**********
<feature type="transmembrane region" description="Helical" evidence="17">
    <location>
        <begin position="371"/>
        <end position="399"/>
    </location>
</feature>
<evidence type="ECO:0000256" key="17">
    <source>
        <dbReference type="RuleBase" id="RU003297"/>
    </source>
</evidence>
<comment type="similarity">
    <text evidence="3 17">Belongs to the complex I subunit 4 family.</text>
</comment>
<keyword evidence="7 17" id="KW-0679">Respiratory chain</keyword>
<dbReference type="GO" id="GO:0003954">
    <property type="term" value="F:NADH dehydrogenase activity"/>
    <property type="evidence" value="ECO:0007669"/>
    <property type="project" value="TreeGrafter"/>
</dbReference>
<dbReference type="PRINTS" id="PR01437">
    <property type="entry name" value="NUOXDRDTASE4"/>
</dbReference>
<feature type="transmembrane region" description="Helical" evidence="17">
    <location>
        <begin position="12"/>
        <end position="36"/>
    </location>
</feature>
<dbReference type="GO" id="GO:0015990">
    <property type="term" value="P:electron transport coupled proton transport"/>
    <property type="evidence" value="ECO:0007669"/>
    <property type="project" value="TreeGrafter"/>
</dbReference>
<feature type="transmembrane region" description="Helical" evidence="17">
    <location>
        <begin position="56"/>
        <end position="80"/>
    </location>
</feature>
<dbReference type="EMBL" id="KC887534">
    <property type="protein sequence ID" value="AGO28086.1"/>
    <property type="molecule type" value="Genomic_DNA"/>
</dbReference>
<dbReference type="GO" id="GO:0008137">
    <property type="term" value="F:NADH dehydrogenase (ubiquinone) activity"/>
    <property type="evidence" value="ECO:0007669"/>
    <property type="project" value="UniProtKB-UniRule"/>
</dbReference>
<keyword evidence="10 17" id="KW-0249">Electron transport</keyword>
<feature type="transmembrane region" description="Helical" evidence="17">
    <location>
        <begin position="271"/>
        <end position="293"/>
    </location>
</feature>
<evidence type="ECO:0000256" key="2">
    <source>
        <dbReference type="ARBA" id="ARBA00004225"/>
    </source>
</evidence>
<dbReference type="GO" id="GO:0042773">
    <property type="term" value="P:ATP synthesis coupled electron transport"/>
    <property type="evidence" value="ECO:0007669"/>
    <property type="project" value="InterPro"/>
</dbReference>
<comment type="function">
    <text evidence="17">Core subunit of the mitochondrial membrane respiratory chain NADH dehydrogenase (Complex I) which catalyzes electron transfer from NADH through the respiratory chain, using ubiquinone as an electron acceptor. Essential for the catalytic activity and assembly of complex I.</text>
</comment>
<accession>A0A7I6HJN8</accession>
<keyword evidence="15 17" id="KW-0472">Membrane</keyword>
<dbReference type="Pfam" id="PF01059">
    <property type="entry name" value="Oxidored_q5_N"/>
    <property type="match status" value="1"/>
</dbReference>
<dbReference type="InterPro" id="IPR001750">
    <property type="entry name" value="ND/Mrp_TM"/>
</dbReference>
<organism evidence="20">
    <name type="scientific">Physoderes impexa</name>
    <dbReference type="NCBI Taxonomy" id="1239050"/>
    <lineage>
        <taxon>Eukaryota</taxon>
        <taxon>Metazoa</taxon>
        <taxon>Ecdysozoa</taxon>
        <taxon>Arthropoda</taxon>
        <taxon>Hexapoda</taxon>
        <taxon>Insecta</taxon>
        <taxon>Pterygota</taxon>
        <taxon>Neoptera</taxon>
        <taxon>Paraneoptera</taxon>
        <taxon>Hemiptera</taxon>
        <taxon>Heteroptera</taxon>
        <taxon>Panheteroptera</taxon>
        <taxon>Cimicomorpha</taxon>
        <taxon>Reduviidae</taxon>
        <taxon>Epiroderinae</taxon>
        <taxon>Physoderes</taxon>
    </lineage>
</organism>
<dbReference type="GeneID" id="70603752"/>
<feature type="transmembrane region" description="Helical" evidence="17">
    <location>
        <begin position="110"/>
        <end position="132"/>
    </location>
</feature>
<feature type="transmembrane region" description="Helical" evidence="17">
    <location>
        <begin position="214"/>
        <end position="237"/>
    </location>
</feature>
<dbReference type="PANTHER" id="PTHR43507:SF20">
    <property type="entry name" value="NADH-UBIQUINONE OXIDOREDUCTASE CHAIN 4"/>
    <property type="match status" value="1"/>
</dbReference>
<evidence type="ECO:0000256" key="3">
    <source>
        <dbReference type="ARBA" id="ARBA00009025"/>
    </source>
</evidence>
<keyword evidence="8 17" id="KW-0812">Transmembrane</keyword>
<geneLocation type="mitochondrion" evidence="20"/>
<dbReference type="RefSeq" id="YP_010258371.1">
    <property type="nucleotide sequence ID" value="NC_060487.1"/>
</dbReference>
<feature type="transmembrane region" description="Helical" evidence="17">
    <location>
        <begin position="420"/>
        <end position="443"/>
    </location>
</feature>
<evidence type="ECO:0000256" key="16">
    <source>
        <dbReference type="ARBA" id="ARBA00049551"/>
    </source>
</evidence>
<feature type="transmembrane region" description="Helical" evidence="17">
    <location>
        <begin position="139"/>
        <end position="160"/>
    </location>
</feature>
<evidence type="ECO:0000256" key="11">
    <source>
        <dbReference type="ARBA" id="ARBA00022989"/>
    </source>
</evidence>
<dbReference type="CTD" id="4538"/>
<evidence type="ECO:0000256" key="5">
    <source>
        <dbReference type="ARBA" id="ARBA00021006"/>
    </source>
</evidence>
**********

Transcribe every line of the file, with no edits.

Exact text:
<feature type="transmembrane region" description="Helical" evidence="17">
    <location>
        <begin position="371"/>
        <end position="399"/>
    </location>
</feature>
<evidence type="ECO:0000256" key="17">
    <source>
        <dbReference type="RuleBase" id="RU003297"/>
    </source>
</evidence>
<comment type="similarity">
    <text evidence="3 17">Belongs to the complex I subunit 4 family.</text>
</comment>
<keyword evidence="7 17" id="KW-0679">Respiratory chain</keyword>
<dbReference type="GO" id="GO:0003954">
    <property type="term" value="F:NADH dehydrogenase activity"/>
    <property type="evidence" value="ECO:0007669"/>
    <property type="project" value="TreeGrafter"/>
</dbReference>
<dbReference type="PRINTS" id="PR01437">
    <property type="entry name" value="NUOXDRDTASE4"/>
</dbReference>
<feature type="transmembrane region" description="Helical" evidence="17">
    <location>
        <begin position="12"/>
        <end position="36"/>
    </location>
</feature>
<dbReference type="GO" id="GO:0015990">
    <property type="term" value="P:electron transport coupled proton transport"/>
    <property type="evidence" value="ECO:0007669"/>
    <property type="project" value="TreeGrafter"/>
</dbReference>
<feature type="transmembrane region" description="Helical" evidence="17">
    <location>
        <begin position="56"/>
        <end position="80"/>
    </location>
</feature>
<dbReference type="EMBL" id="KC887534">
    <property type="protein sequence ID" value="AGO28086.1"/>
    <property type="molecule type" value="Genomic_DNA"/>
</dbReference>
<dbReference type="GO" id="GO:0008137">
    <property type="term" value="F:NADH dehydrogenase (ubiquinone) activity"/>
    <property type="evidence" value="ECO:0007669"/>
    <property type="project" value="UniProtKB-UniRule"/>
</dbReference>
<keyword evidence="10 17" id="KW-0249">Electron transport</keyword>
<feature type="transmembrane region" description="Helical" evidence="17">
    <location>
        <begin position="271"/>
        <end position="293"/>
    </location>
</feature>
<evidence type="ECO:0000256" key="2">
    <source>
        <dbReference type="ARBA" id="ARBA00004225"/>
    </source>
</evidence>
<dbReference type="GO" id="GO:0042773">
    <property type="term" value="P:ATP synthesis coupled electron transport"/>
    <property type="evidence" value="ECO:0007669"/>
    <property type="project" value="InterPro"/>
</dbReference>
<comment type="function">
    <text evidence="17">Core subunit of the mitochondrial membrane respiratory chain NADH dehydrogenase (Complex I) which catalyzes electron transfer from NADH through the respiratory chain, using ubiquinone as an electron acceptor. Essential for the catalytic activity and assembly of complex I.</text>
</comment>
<accession>A0A7I6HJN8</accession>
<keyword evidence="15 17" id="KW-0472">Membrane</keyword>
<dbReference type="Pfam" id="PF01059">
    <property type="entry name" value="Oxidored_q5_N"/>
    <property type="match status" value="1"/>
</dbReference>
<dbReference type="InterPro" id="IPR001750">
    <property type="entry name" value="ND/Mrp_TM"/>
</dbReference>
<organism evidence="20">
    <name type="scientific">Physoderes impexa</name>
    <dbReference type="NCBI Taxonomy" id="1239050"/>
    <lineage>
        <taxon>Eukaryota</taxon>
        <taxon>Metazoa</taxon>
        <taxon>Ecdysozoa</taxon>
        <taxon>Arthropoda</taxon>
        <taxon>Hexapoda</taxon>
        <taxon>Insecta</taxon>
        <taxon>Pterygota</taxon>
        <taxon>Neoptera</taxon>
        <taxon>Paraneoptera</taxon>
        <taxon>Hemiptera</taxon>
        <taxon>Heteroptera</taxon>
        <taxon>Panheteroptera</taxon>
        <taxon>Cimicomorpha</taxon>
        <taxon>Reduviidae</taxon>
        <taxon>Epiroderinae</taxon>
        <taxon>Physoderes</taxon>
    </lineage>
</organism>
<dbReference type="GeneID" id="70603752"/>
<feature type="transmembrane region" description="Helical" evidence="17">
    <location>
        <begin position="110"/>
        <end position="132"/>
    </location>
</feature>
<feature type="transmembrane region" description="Helical" evidence="17">
    <location>
        <begin position="214"/>
        <end position="237"/>
    </location>
</feature>
<dbReference type="PANTHER" id="PTHR43507:SF20">
    <property type="entry name" value="NADH-UBIQUINONE OXIDOREDUCTASE CHAIN 4"/>
    <property type="match status" value="1"/>
</dbReference>
<evidence type="ECO:0000256" key="3">
    <source>
        <dbReference type="ARBA" id="ARBA00009025"/>
    </source>
</evidence>
<keyword evidence="8 17" id="KW-0812">Transmembrane</keyword>
<geneLocation type="mitochondrion" evidence="20"/>
<dbReference type="RefSeq" id="YP_010258371.1">
    <property type="nucleotide sequence ID" value="NC_060487.1"/>
</dbReference>
<feature type="transmembrane region" description="Helical" evidence="17">
    <location>
        <begin position="420"/>
        <end position="443"/>
    </location>
</feature>
<evidence type="ECO:0000256" key="16">
    <source>
        <dbReference type="ARBA" id="ARBA00049551"/>
    </source>
</evidence>
<feature type="transmembrane region" description="Helical" evidence="17">
    <location>
        <begin position="139"/>
        <end position="160"/>
    </location>
</feature>
<evidence type="ECO:0000256" key="11">
    <source>
        <dbReference type="ARBA" id="ARBA00022989"/>
    </source>
</evidence>
<dbReference type="CTD" id="4538"/>
<evidence type="ECO:0000256" key="5">
    <source>
        <dbReference type="ARBA" id="ARBA00021006"/>
    </source>
</evidence>